Analysts in the UK says Britain's colonial history in Yemen may give it useful insights and expertise in dealing with the presence of Al Qaeda supporters there.
Both the US and Britain resumed their diplomatic operations in Yemen Tuesday after terror fears shut both countries' embassies. But despite the more tentative restoration of activities by the British – their doors in Sanaa remain closed to the public – some suggest that Britain is better positioned than the US to confront the threat from Al Qaeda in Yemen.
While memories of Britain’s colonial involvement still arouse hostility among Yemenis, historians point out that the UK maintained its influence in southern Yemen for more than 100 years because of the savvy it developed in negotiating with and buying off tribal leaders.
It will tap into that knowledge to share strategies for isolating Al Qaeda in Yemen from tribal protectors at a major intergovernmental conference in London this month.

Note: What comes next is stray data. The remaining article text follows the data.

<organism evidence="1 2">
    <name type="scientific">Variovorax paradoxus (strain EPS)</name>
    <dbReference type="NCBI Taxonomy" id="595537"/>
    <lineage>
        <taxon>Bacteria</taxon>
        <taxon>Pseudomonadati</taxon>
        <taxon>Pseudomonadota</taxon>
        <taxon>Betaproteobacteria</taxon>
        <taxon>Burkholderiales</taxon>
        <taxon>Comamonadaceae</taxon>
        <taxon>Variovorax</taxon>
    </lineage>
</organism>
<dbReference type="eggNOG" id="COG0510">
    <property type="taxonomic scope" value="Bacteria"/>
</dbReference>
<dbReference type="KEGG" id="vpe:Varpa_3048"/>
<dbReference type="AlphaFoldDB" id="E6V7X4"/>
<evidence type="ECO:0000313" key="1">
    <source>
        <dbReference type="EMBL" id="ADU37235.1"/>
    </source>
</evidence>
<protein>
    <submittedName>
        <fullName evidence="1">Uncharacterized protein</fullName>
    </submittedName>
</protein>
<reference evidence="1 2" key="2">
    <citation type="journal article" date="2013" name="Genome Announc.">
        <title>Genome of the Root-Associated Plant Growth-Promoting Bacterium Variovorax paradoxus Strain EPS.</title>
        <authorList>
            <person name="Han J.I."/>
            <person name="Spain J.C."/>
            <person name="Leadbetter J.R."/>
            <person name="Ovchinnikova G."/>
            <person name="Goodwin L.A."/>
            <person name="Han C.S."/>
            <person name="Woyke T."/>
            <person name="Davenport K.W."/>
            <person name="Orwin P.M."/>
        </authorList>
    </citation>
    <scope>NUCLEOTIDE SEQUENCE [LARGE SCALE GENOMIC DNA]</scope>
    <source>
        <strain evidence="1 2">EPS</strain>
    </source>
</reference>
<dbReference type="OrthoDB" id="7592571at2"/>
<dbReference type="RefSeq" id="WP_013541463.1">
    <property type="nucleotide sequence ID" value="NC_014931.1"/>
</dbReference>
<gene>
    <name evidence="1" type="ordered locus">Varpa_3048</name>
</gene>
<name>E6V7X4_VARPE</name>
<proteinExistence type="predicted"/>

Prime Minister Gordon Brown announced last week that the summit on countering radicalization in Yemen would be held in parallel with a conference on Afghanistan in the British capital on Jan. 28. The forum will also focus on arranging a massive new transfusion of aid to the troubled country.
Michael Clarke, director of the influential Royal United Services Institute (RUSI), says dealing with a new international security threat in Yemen revolves largely around synchronizing intelligence, but the London conference will be an opportunity to coordinate assistance to the country, ranging from security training to development aid.
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